Thursday, May 24, 2012



Most people are under the mistaken impression that the higher the megapixel count in a camera, the better the performance.  Even though it may appear to defy logic, this isn’t the case at all.  Any optical system, even a theoretical one that is made without any optical aberration or other faults has a performance limit.

With the ever increasing pixel density of digital sensors, an ever increasing number of megapixels are being put in the same space.  That brings up the question if our lenses are even capable of a level of resolution to take advantage of the sensor’s capability.

Even the most accurately made lenses have an absolute limit: the light.

The resolution of any optical system is limited by diffraction.  The light, the aperture and especially the diffraction of the light at the edges of the diaphragm constitute an absolute limit of the overall resolution.  It is impossible to achieve a resolution higher than that allowed by the lens, regardless of the resolution capabilities of the sensor or film.

To demonstrate what this means, here are several photographic examples. 

The photograph shows 99.99% pure manganese chips, oxidized in air.  For scale a cube with a one centimeter base length is included.  All photos by Heinrich Pniok.




F/16 (Image deterioration due to diffraction becomes visible)

f/22 ( Image deterioration due to diffraction definitely visible)


The cropped images show an exact area of 500 x 500 pixels of the entire image of 5616 x 3744 pixels.

Resolution capabilities of various optical systems

This brings up the question of what resolution a photography system is capable of under ideal conditions.  This is a very interesting question in view of the fact that many digital cameras are getting close or even exceed the limits of diffraction – the sensors are of a resolution level that the lenses are hardly capable of achieving.  To be clear, this has nothing to do with the quality of the lenses, it is solely because of the limits of physics.

Here is a table of these limits based on sensor size.

The lens opening or aperture is the deciding factor for the resolution capabilities of any optical system.  The larger the diameter in relation to the focal length, the larger is the theoretical resolution.  Each subsequent smaller aperture will half the visible resolution.

Unfortunately, the performance of most lenses is usually less wide open than when moderately stopped down.  The theoretical values at f/1.4 can hardly be reached in the real world.  Optimum performance usually is not reached until stopping down to a range of f/2.8 (at best) to f/5.6 or f/8.  Please note that due to diffusion within the emulsion these figures extend to f/11 with most color and black and white films.

This is especially important with smaller sensor sizes.  While a 35mm full frame sensor is capable of a theoretical resolution of 60 megapixels at f/5.6, a 2/3 sensor is reduced to just 4.4 megapixels at the same aperture.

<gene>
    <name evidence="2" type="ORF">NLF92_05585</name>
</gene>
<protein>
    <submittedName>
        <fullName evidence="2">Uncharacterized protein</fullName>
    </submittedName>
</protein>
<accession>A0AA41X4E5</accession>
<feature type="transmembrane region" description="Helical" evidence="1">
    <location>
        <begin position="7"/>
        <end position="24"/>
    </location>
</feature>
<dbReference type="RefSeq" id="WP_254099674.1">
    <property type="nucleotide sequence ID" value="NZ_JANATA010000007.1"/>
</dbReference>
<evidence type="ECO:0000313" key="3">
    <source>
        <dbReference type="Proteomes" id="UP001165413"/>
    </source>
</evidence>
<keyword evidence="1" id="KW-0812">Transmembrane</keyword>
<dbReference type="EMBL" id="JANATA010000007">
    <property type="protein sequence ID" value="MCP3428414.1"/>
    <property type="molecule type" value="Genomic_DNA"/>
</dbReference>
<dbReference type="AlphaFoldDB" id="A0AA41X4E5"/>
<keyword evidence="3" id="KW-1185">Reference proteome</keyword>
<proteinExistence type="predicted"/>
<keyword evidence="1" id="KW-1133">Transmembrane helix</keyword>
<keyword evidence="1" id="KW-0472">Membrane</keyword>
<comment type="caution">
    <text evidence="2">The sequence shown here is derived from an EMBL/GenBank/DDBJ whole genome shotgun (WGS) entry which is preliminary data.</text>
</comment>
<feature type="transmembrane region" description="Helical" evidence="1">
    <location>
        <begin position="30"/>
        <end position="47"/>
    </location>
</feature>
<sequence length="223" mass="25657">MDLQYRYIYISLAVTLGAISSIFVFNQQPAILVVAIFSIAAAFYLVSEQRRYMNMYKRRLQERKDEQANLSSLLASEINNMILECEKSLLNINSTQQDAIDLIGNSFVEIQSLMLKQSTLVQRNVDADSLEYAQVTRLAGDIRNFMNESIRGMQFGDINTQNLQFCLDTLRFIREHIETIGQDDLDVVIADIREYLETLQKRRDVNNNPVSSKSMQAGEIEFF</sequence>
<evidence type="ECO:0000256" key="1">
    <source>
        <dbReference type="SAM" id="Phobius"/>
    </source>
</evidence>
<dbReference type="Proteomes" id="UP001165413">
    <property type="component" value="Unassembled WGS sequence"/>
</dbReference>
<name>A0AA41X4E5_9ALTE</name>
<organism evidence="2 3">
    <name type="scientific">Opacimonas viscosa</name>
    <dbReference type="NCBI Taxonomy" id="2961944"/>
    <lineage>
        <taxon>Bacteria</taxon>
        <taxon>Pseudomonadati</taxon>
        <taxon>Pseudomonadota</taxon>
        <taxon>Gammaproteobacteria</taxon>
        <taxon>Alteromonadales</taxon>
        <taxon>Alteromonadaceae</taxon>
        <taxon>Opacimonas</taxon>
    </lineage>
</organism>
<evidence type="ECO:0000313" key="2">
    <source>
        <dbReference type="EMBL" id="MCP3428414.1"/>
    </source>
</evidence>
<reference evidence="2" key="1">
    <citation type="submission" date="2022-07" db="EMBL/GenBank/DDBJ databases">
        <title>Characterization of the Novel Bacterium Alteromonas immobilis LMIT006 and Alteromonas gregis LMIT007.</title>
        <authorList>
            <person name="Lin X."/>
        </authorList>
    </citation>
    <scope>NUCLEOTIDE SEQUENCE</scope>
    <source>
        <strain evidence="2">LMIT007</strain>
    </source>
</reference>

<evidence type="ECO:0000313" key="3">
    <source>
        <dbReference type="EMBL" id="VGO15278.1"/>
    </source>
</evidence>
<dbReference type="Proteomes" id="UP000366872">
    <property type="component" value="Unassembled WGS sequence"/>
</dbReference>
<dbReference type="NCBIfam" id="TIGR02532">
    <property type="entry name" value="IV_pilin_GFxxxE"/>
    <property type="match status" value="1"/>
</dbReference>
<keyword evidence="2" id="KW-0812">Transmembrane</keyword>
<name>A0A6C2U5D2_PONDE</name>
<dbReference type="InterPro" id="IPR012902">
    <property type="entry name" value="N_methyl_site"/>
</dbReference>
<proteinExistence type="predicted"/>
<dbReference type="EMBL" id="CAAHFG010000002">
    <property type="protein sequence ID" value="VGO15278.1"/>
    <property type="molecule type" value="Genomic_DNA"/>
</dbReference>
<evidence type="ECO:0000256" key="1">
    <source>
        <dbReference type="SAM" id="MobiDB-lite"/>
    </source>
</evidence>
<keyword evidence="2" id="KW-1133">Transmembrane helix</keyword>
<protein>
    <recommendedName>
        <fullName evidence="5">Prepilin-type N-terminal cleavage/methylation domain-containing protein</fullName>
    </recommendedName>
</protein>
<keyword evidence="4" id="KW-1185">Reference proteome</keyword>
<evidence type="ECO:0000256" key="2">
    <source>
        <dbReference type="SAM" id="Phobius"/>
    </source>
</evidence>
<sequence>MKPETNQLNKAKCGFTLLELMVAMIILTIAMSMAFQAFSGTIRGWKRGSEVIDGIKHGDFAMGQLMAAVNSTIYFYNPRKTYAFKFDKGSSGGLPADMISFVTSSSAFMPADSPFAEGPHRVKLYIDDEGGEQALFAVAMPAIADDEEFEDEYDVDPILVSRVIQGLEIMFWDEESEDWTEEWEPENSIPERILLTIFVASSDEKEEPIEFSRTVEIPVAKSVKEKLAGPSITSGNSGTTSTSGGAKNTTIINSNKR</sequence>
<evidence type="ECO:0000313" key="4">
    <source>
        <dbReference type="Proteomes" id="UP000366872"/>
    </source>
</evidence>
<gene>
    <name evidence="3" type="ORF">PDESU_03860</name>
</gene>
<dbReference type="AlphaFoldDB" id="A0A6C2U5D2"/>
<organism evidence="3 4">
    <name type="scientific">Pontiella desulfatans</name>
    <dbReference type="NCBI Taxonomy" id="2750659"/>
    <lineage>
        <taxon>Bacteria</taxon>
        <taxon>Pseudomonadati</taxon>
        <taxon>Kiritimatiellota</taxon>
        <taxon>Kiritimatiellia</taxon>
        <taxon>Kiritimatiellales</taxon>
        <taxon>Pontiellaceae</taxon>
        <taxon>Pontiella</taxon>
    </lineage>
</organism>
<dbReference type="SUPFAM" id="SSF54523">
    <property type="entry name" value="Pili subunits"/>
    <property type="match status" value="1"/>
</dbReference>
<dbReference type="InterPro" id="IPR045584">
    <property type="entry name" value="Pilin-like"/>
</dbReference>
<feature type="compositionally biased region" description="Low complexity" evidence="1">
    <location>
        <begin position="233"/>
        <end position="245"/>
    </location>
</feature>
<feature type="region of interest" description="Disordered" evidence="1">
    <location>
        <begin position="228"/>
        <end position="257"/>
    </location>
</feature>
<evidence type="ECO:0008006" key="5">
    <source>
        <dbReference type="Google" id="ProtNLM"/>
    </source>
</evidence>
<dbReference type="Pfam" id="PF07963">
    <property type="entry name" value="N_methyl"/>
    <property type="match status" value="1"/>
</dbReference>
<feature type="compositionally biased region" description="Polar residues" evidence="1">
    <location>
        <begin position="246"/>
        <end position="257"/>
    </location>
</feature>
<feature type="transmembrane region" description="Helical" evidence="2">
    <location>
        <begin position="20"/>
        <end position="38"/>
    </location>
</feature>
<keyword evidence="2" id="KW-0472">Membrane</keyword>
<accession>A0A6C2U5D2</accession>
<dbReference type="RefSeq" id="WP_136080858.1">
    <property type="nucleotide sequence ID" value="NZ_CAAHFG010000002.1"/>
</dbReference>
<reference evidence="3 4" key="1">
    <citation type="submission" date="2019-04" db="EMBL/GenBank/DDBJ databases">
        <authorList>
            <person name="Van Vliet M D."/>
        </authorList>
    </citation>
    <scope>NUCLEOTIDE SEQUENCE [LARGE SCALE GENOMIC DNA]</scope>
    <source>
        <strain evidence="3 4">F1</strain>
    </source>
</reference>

At this point, the actual pixel size becomes important also.  As a rule of thumb, we use Aperture divided by 1.5 equals pixel size in microns or µm (Aperture/1.5=pixel size).  For example, 2 / 1,5 = 1,3; 5,6 / 1,5 = 3,7.  At f/2, all sensors with a length of 1,3 µm or more on each side are capable of resolving all the lens can deliver, but at f/5.6 the individual pixel size has to increase to a length of at least 3,7 µm to do the same.  If the individual pixel size is smaller, resulting in a seemingly higher sensor resolution, we are dealing with a so-called blind resolution which cannot be achieved because of the physical limits of the resolution of the lens.  

It must be pointed out once more that these values all are based on theoretically flawless optical systems.  Not included are negative impacts from anti-aliasing filters, signal processing (keyword Nyquist Frequency), increases in noise and the necessary interpolation of sensors with Bayer mosaic (RGB filters).

We also must not forget camera movement.  Without a tripod, these figures are reduced by another 25% at a shutter speed of 1/125 sec.  Of course this increases noticeably with longer exposure times.



This is an extreme example which shows the image deterioration quite well.  However, we must also consider the increase of depth of field with smaller apertures.  At times this might be more important and subsequently deliver an overall better image, even with the overall image deterioration associated with small apertures.  

Ultimately it is up to each individual what performance parameters we want to set for or expect from our camera equipment.  This article hopefully made it clear that megapixel resolution is not necessarily the key to overall performance of our camera equipment, that lens performance is of equal, if not even greater importance.

This brings us to Leica lenses in particular.  Since theoretical resolution is highest at the largest aperture of a lens, it makes sense to use lenses which do offer good performance at those apertures.  In this regard Leica lenses are unsurpassed.  While competitor lenses might come close in performance to their Leica equivalents at smaller apertures, their performance fall off wide open is usually noticeably greater than with their Leica counterparts.  For example, the 180mm f/3.4 Apo-Telyt R was specifically designed to offer optimum performance at maximum aperture.  There was no appreciable performance increase at smaller apertures.  Thus the lens is capable of taking full advantage of the performance increase when used wide open.  We should always evaluate a lens by its performance at ALL apertures and not only the ones that result in the best results.  It doesn’t make any sense to by a fast f/1.4 lens, for instance, if it requires to be stopped down to f/4 or f/5.6 to deliver adequate results.

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